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Year : 2009  |  Volume : 20  |  Issue : 4  |  Page : 518-519
Some aspects of dental care in Russia

Department of Therapeutic Stomatology, Peoples' Friendship University of Russia, Clementovski per 6-82, 115 184, Moscow, Russia

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Date of Web Publication29-Jan-2010

How to cite this article:
Jargin SV. Some aspects of dental care in Russia. Indian J Dent Res 2009;20:518-9

How to cite this URL:
Jargin SV. Some aspects of dental care in Russia. Indian J Dent Res [serial online] 2009 [cited 2019 Oct 18];20:518-9. Available from:

The concept of minimally invasive dentistry includes early detection of carious lesions, individual caries risk assessment, minimally invasive interventions with a modified surgical approach and smaller tooth preparations. The purpose of minimally invasive dentistry is preservation, as far as possible, of natural tooth structure. [1] This concept is new for Russia. During Soviet time, necessity and possibility to spare dental tissue were undervalued. The motto of Soviet health care was priority of prophylaxis, which was realized by more or less regular medical checkups at schools, factories and institutions. [2] The attitude to these checkups was often rather formal. As for dental care, initial and sometimes questionable carious lesions were treated by dry cutting, often with dull rotary instruments, with excessive removal of dental tissues. Exploration with a probe was habitually performed with the application of excessive force. Together with poor quality of filling materials, it caused acceleration of the restoration/re-restoration cycle [3] and rapid enlargement of the cavities: the fillings failed, the cavities were further enlarged, which eventually led to fractures and extractions. As for endodontic therapy, it can be seen in today's radiograms that quality of root canal treatment was often inadequate, and sometimes only traces of filling material are visible in the roots. Quality of treatment was additionally impaired by limited availability of effective anaesthesia. Endodontic treatment was usually performed without local anaesthesia, after arsenic trioxide devitalization of dental pulp.

One of the problems of Russian dentistry and medicine in general has been limited access to foreign literature. [4] Overview of Russian literature from the last two decades showed that the concept of minimally invasive dentistry has remained largely unknown, and the traditional approach to the caries treatment ("extension for prevention") has never been seriously questioned. Assessment of caries activity for the purpose of treatment individualization is rarely discussed in literature, and the proposed criteria of caries risk (number of cavities and devitalized teeth) [5] are questionable because the partially iatrogenic nature of these lesions cannot be excluded. It is a well-known fact in Russia, confirmed also by everyday experience that accelerated restoration cycle can cause more rapid tooth destruction than caries. The term 'minimally-invasive dentistry' appears only in singular Russian-language publications from the recent years. Such articles are devoid of comprehensive analysis of literature and are largely aimed at promotion of certain products. [6]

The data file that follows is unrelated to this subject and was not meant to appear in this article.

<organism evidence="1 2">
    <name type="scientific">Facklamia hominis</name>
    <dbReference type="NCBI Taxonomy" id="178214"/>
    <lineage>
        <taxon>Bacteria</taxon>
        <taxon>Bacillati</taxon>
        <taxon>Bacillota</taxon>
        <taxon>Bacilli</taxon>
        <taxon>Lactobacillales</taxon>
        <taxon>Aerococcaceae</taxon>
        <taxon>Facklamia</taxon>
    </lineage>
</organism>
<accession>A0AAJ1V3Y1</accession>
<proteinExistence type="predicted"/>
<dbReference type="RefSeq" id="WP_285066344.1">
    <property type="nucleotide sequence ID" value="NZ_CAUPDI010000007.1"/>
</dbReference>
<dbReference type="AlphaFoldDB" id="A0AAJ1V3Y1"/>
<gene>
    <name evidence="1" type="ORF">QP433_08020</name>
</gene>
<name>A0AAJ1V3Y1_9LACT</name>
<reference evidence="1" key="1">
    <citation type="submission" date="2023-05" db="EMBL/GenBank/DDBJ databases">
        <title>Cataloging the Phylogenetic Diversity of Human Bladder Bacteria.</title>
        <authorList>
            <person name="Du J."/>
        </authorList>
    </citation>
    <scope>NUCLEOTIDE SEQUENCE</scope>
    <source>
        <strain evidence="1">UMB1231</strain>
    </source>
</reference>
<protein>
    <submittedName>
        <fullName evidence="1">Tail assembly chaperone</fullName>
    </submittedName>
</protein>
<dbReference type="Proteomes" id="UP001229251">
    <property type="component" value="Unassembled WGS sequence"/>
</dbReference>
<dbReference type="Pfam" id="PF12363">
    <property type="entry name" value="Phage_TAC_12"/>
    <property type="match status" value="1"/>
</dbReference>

Large-scale privatization of dentistry, started in the 1990s, gave rise to new problems. Some private practitioners avoid the conservative therapy of advanced lesions and manipulate their patients towards extractions and prosthetics. Conservative treatment is sometimes plainly denied. Theoretically, all Russian citizens have a right to free medical insurance, which covers the dental treatment (prosthetics not included). However, some dentists at the free polyclinics also receive private patients, the border between a state polyclinic and a private practice being thus effaced. The best way to improvement of dental care should be propagation, in dentistry, of the same ethical principles as in medicine in general: "dentistry for the patient" instead of the "dentistry for the dentist". [7] Besides, economical re-routing of dental practices is needed, so that they could survive using more extensively preventive and minimally-invasive methods. [8]

   References Top

1.Murdoch-Kinch CA, McLean ME. Minimally invasive dentistry. J Am Dent Assoc 2003;134:87-95.  Back to cited text no. 1  [PUBMED]  [FULLTEXT]  
2.Avraamova OG, Leont′ev VK. The prospects for the development of prophylactic dental programs in Russia (a historical and situational analysis) Stomatologiia (Mosk) 1998;77:11-8.  Back to cited text no. 2      
3.White JM, Eakle WS. Rationale and treatment approach in minimally invasive dentistry. J Am Dent Assoc 2000;131 Suppl:13S-9.  Back to cited text no. 3  [PUBMED]  [FULLTEXT]  
4.Jargin SV. Limited Access to Foreign Medical Literature in Russia. CILIP Health Libraries Group Newsletter, 25(4) Dec. Available from: [cited on 2009 Dec 3].   Back to cited text no. 4      
5.Maksimova OP, Rybnikova EP, Petlev SA. Back to the medical approach to the treatment of dental caries (in Russian). Klinicheskaya stomatologiia 2004;1:10-3.  Back to cited text no. 5      
6.Rzhanov EA. Minimally-invasive treatment of dental caries (in Russian). Klinicheskaya stomatologiia 2005;1:24-7.  Back to cited text no. 6      
7.Hochman RM. Minimally invasive dentistry. J Am Dent Assoc 2006;137:296.   Back to cited text no. 7  [PUBMED]  [FULLTEXT]  
8.Ericson D. The concept of minimally invasive dentistry. Dent Update 2007;34:9-10.  Back to cited text no. 8  [PUBMED]    

Correspondence Address:
Sergei V Jargin
Department of Therapeutic Stomatology, Peoples' Friendship University of Russia, Clementovski per 6-82, 115 184, Moscow
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Source of Support: None, Conflict of Interest: None

DOI: 10.4103/0970-9290.59435

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